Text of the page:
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Monday, May 17, 2021

Fearless Fares: Is his style just all-out attack?

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Fares Dessouky shows his emotions as he plays Nick Matthew at Canary Wharf
Fares Dessouky shows his emotions as he plays Nick Matthew at Canary Wharf

Fares has flair and fire in abundance as he rockets up the rankings
By NEAL BROOKER – Squash Mad Coaching Columnist

 

I think its fair to say over the last year or so; anyone who follows squash will have heard the name Fares Dessouki.

Fares hails from Alexandria, in Egypt, and has enjoyed an incredible rise through the PSA world rankings over recent years, and is currently sitting at 21 in the world – impressive for a man who is just 20 years of age.

It has been his performances in recent World Series Events, which have caused Fares to catch the eye of squash fans all over the globe.

In May 2014, he reached the quarter–finals of the British Open, eventually losing to three-time world champion Nick Matthew. This was a particularly impressive feat from the 20 year as he started the event as a qualifier!

farescw

Then, in October 2014 he would again go on to reach another World Series quarter–final, losing out again to Nick Matthew at the US Open.

He completed 2014 by reaching the third round of the World Championships in november, which was a placing above his seeding, which seems particular fitting for Fares as he doesn’t seemed phased by anything or anyone – fearless.

Recently, Fares competed in the Canary Wharf Classic, a popular and well supported event on the PSA Tour. He reached the quarter-finals, losing to Nick Matthew once again. However, this time it was a tighter match with Fares taking a game off the former world champion. It was at this event I decided to watch the 20-year-old’s play a little closer.

I decided to complete a notational analysis on his first round match against Adrian Waller. I focused on where Fares was positioned on the court when he hit a winning shot and what type of shots he was having success with.

It is important to note that my definition of a winning shot was either a shot that was simply too good to return or a shot which forced his opponent into conceding a stroke.

Obviously this is subjective, and everyone’s definition may be slightly different, but this is irrelevant, the purpose was to try and get a better understanding of what this incredible talent is doing with the ball.

On the figure below I have marked the position from which Fares played the winning shot and then what type of shot it was. Shots displayed in red text are shots which were played into the front of the court with their first bounce before the short line.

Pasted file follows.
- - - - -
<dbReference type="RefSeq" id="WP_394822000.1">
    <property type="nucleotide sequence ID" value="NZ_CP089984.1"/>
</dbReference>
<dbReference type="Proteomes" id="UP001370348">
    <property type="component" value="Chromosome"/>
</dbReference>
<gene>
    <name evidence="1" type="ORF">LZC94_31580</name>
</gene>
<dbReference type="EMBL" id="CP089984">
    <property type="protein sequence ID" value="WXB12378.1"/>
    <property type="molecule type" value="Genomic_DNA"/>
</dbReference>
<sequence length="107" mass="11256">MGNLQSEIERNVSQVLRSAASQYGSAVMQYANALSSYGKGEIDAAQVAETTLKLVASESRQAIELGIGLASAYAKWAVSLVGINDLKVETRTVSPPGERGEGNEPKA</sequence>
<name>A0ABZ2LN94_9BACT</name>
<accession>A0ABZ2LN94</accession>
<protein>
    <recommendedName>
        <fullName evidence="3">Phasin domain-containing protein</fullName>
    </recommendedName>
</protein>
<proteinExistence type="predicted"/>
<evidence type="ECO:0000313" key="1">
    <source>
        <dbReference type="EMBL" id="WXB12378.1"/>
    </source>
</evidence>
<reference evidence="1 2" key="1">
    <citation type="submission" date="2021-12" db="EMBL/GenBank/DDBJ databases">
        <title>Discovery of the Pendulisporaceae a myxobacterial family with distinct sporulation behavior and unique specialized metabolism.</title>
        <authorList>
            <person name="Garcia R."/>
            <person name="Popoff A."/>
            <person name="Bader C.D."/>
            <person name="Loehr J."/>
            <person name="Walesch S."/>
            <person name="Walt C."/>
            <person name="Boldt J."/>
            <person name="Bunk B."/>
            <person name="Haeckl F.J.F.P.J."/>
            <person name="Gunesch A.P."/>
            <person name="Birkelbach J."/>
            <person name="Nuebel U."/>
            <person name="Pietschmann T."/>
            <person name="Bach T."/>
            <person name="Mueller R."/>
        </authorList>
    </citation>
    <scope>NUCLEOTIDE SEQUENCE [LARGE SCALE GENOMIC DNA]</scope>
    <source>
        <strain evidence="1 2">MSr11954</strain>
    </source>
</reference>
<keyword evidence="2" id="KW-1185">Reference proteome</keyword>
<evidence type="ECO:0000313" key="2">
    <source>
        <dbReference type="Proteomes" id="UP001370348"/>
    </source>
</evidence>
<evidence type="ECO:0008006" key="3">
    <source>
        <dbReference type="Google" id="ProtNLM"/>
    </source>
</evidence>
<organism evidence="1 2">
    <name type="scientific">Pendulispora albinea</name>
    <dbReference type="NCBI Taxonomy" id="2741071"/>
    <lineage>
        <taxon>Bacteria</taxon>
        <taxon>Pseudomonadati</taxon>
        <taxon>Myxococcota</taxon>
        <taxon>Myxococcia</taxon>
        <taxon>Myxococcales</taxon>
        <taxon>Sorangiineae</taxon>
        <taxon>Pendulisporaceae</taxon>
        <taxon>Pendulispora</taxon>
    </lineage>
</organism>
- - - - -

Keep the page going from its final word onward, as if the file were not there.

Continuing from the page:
Fares has met Nick Matthew several times on court and won a game at Canary Wharf
Fares has met Nick Matthew several times on court and won a game at Canary Wharf

Main Findings:

1: Without stating the obvious, Fares hits a lot of winning shots. Just over 60% of his total match points came from winning shots in his first round match.

2: Fares seemed to be very successful when playing the ball into the front of the court, as 75% of his total winners were in that region of the court. This being said, his length hitting was not bad either, and I am sure if I had looked at this in greater detail I would have been equally as impressed.

3: The three-quarter court area (marked with a dotted line) on both the forehand and backhand seemed to be the main hitting zone for Fares as he seemed fire in endless attacks into the front of the court from here.

Fares at full stretch against Nick Matthew
Fares at full stretch against Nick Matthew

Conclusions:

There are no two ways about it, Fares is a real talent and it is a joy to watch him play squash. His style, in my opinion is very attacking, but what I think is so impressive; is his focus and temperament particularly at such a tender age.

Initially, I was focused on Fares’ ability to hit winning shots at will, but what became apparent as I started to look more closely was that his length hitting and strength across the middle of the court was excellent, allowing him to attack shots falling into the ¾ court zone.

I will openly admit I have never played the game to the level at which Fares and his colleagues are currently, but I love watching it.

I welcome opinions from other people on his style because I feel it is an excellent advertisement for our sport and something aspiring juniors could benefit from watching.

Fares Winners

 

Pictures by STEVE LINE (www.squashics.com) 

 

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1 Comment

  1. Fares is not only a talented Squash Player, he is also an accomplished Gymnast, which clearly shows in his build. Couple that with training with Champions, and probably the best coaching and support structure in the World, and you have a potential success story on your hands. This is not about ‘painting by numbers’ Squash, it’s about reducing errors by practice until perfect. There is no ‘mass-production conveyor-belt system’, with a ‘one size fits all’ concept for players and coaches alike. Fares has not been shoved into a mold of dated technique, his superior fitness level is being utilised to the full, his racket skills have been fine-tuned, and his tactics and court movement have developed from endless hours of practice with the right people. With this in mind, I don’t feel that a ‘dissertation’ on Fares is the answer, Egyptian Squash already has that covered.

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